Writing a Will in North Carolina? Avoid These Six Common Mistakes

If you are an adult in North Carolina, you should have a customized will. It is the most foundational estate planning document and it provides a significant amount of clarity for you and your loved ones. Nonetheless, a recent survey found that fewer than 50% of Americans have a will. One issue holding people back is that many do not know where to start when writing a will.

The good news is that creating a will does not have to be overly complicated. You can go a long way toward protecting yourself and your family by avoiding some common errors. Here, our Charlotte estate planning lawyers highlight six of the most common mistakes to avoid when writing a will in North Carolina.

1. Do-it-Yourself Wills

Do-it-yourself (DIY) projects can be quite rewarding, but it is generally not the right option for a person who is drafting their first will. If you have never written a will before, it is best to leave it to a professional. A will is an important legal document and it is essential that yours is drafted and completed the right way. You do not want to leave your family members with any unnecessary risk of confusion or conflict.

2. Failing to Tell Anyone About the Will

When you write a will, make sure you trust loved ones about it—or at the very least, where to find it. An alarming study published in 2019 estimates that 10% of Americans who have wills have not told anyone where the document is actually located. During an already challenging time, you do not want your family and loved ones to be scrambling, trying to track down a will that they may not even be entirely sure exists. You have the right to keep sensitive information private, but it is a good idea to tell people how and where to find your will.

3. Not Signing the Will

There are certain legal requirements to ensure that a will is valid in North Carolina. In our state, you should always be sure to sign your will. Generally speaking, it is also a best practice to sign the document in front of witnesses. That being said, the state does allow for people to attach a ‘self-proving’ affidavit to their will. Under North Carolina law (NC General Statutes § 31-11.6), a self-proved will is one that comes with written testimony attached. It can make the probate process a little bit easier.

4. Adding Illegal or Ambiguous Terms

The overriding purpose of a will is to ensure that your selected beneficiaries are able to inherit their share of your money, property, and assets. A will gives you power over what will happen to your possessions. To ensure that things actually work out as planned, it is imperative that your will is:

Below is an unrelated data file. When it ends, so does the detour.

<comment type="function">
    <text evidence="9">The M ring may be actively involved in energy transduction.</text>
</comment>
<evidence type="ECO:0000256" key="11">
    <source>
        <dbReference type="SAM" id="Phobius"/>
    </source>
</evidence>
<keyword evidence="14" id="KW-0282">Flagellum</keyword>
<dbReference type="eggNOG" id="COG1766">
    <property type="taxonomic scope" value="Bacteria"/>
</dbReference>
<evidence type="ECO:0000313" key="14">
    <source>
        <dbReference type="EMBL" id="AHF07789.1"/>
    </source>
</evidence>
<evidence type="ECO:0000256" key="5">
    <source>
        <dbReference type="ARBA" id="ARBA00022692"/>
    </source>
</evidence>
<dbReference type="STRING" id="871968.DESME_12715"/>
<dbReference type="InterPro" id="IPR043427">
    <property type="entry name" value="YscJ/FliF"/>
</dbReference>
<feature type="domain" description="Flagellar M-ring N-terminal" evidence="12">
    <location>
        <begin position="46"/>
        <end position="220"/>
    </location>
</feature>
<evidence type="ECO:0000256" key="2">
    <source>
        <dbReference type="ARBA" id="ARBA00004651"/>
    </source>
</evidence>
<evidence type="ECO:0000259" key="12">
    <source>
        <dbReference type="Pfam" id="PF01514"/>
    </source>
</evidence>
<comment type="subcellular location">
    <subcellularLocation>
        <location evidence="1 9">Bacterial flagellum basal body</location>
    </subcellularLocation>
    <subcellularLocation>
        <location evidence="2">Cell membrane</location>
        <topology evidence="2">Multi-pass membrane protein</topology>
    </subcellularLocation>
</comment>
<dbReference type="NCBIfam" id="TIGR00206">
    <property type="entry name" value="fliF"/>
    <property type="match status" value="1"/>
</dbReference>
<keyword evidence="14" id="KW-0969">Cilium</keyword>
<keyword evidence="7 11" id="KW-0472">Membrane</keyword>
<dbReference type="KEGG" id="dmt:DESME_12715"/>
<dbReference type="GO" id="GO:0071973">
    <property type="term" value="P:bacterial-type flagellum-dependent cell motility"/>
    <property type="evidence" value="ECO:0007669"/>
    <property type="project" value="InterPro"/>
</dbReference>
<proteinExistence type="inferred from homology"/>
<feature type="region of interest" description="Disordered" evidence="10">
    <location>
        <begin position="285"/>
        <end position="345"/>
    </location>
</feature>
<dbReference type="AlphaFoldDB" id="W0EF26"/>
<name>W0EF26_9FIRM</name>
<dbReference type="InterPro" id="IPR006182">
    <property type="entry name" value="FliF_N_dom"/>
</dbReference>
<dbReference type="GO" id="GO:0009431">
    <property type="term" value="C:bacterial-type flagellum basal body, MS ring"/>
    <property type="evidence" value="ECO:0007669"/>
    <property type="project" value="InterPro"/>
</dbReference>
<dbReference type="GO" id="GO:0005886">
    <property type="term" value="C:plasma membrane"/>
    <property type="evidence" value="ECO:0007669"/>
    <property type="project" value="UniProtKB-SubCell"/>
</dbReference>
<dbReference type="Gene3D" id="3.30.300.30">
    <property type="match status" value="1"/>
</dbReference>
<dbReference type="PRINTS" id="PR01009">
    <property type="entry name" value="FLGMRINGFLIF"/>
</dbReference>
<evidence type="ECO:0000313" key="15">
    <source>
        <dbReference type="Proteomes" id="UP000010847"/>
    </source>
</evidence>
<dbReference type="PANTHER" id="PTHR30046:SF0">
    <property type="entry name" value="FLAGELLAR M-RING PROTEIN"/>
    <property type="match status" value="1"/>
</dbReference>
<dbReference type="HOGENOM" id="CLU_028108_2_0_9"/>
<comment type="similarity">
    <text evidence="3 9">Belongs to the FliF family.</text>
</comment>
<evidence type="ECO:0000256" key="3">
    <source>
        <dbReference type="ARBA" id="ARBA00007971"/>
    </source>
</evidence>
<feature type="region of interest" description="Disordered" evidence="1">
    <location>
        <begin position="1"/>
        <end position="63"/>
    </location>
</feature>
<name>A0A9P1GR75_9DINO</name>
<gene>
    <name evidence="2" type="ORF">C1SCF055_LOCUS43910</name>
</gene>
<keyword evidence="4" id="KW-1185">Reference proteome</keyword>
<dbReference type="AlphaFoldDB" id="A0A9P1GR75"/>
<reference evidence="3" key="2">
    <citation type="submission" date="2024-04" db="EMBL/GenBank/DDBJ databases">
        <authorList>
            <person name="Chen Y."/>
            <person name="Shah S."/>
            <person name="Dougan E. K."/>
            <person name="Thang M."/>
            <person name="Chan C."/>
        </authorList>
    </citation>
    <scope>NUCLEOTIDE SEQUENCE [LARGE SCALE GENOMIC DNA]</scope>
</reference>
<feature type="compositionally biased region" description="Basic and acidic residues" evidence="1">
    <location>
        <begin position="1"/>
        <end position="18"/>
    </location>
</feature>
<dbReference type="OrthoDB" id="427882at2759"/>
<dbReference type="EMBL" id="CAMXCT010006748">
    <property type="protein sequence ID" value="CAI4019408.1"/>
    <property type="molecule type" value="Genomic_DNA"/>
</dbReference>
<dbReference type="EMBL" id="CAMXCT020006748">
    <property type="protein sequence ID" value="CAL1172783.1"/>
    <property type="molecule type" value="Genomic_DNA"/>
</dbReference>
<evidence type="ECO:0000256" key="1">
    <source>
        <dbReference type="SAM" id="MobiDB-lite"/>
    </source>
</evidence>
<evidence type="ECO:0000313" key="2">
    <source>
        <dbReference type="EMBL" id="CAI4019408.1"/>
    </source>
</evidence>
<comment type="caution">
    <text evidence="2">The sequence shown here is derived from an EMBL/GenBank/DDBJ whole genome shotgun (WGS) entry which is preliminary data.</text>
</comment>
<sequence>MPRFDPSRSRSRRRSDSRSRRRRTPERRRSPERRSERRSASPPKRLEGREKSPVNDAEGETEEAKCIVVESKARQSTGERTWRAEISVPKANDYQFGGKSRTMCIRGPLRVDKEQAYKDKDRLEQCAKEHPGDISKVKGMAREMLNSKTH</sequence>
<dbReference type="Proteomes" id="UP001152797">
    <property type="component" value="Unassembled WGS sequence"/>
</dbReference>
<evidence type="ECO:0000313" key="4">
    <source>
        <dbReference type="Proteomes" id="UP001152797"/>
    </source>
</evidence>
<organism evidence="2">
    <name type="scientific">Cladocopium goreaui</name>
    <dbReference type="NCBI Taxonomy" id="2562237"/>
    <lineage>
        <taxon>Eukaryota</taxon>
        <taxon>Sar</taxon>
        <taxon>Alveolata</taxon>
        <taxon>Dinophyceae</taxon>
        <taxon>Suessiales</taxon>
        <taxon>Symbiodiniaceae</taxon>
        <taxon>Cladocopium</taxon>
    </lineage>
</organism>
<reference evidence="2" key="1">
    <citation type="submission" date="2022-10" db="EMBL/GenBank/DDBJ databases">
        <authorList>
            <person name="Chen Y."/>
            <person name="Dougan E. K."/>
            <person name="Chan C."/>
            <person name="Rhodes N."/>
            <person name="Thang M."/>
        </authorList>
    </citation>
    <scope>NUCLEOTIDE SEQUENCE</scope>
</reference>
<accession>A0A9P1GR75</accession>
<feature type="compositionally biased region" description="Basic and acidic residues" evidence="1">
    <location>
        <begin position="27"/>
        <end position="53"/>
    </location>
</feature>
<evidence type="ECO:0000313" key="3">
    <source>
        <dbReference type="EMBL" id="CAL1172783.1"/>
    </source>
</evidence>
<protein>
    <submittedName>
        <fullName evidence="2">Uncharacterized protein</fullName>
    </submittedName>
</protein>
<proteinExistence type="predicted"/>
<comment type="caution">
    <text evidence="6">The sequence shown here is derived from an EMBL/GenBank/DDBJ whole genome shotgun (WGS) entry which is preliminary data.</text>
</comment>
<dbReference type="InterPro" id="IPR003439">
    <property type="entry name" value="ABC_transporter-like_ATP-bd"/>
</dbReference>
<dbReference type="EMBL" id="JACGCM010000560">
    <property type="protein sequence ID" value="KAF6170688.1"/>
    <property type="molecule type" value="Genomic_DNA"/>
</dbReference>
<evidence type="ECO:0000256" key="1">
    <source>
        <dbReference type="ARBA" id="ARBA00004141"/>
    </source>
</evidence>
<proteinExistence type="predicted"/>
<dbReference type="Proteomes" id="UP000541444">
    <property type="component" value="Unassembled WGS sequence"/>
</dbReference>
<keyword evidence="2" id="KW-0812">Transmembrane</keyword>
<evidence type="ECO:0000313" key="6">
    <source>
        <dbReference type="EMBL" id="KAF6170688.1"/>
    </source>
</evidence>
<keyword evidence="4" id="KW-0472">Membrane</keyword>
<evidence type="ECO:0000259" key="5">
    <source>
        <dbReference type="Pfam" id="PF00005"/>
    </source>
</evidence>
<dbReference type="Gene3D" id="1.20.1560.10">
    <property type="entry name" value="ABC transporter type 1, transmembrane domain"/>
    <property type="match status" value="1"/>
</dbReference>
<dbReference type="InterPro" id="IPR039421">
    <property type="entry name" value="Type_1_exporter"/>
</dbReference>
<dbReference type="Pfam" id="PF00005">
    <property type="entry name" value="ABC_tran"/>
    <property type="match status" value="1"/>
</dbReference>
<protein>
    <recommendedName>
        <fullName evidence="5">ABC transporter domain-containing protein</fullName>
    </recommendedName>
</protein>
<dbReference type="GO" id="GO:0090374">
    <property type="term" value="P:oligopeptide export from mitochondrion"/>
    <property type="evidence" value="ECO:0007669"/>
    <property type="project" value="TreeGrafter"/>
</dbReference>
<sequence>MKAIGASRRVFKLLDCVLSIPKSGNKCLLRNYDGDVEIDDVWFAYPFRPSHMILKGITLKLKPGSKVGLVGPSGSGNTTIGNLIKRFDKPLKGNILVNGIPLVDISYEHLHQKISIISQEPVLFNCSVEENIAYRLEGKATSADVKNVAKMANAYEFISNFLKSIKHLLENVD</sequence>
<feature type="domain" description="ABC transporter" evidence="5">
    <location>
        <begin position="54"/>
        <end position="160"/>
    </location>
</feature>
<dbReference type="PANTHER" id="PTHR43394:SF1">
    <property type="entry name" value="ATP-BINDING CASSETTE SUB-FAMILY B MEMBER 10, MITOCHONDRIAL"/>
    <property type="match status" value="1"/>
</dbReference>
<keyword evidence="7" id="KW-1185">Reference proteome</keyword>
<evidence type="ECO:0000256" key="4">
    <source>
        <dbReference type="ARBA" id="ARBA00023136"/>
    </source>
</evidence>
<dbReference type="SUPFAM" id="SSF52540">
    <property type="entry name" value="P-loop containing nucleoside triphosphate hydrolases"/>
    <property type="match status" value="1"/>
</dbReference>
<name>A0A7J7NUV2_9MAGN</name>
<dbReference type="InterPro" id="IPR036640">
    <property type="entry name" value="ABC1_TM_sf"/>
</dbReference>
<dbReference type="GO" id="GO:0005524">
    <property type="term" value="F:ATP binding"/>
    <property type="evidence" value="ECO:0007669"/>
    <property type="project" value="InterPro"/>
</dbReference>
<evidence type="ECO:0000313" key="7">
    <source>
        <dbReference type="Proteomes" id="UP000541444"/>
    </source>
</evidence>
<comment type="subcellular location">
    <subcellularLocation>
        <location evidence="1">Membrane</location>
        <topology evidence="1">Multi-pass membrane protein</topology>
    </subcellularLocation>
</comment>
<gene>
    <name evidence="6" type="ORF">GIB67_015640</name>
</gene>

• Legally valid; and
  • Clear and unambiguous.

If the will contains unlawful terms, key sections of it may not be executed. If a will is confusing or ambiguous, it may not be interpreted correctly. An experienced North Carolina estate planning attorney will help you draft a proper will.

5. Assuming a Will is Always the Best Way to Distribute Assets

Another common mistake with wills is assuming that using one is always the best way to pass on money or property. While a will is often an effective way to transfer assets to your heirs, it is not always the most efficient or cost effective option. You may benefit from using an alternative estate planning strategy, such as setting up a trust. An experienced estate planning lawyer will review your financial circumstances and your goals to determine the best strategy for your case.

6. Failing to Review and Revise a Will on a Regular Basis

Your will should be reviewed after all major life events, including marriage, divorce, and the birth of a child or grandchild. It is also recommended that you review your will every year or two to confirm that it is not outdated. An outdated will no longer effectively achieves your objectives. Make the simple changes necessary to protect yourself and your family.

Schedule a Confidential Consultation With a North Carolina Estate Planning Lawyer

At Arnold & Smith, PLLC, our North Carolina wills and trusts attorneys are diligent, solutions-centered advocates for people and families. We can help you put the right plan in place for your objectives. Call our firm now or contact us online for a confidential review and evaluation of your case. With office locations in Monroe, Mooresville, and Charlotte, we serve communities throughout the entire area, including in Matthews, Indian Trail, Concord, Locust, Pineville, Fairview, and Unionville.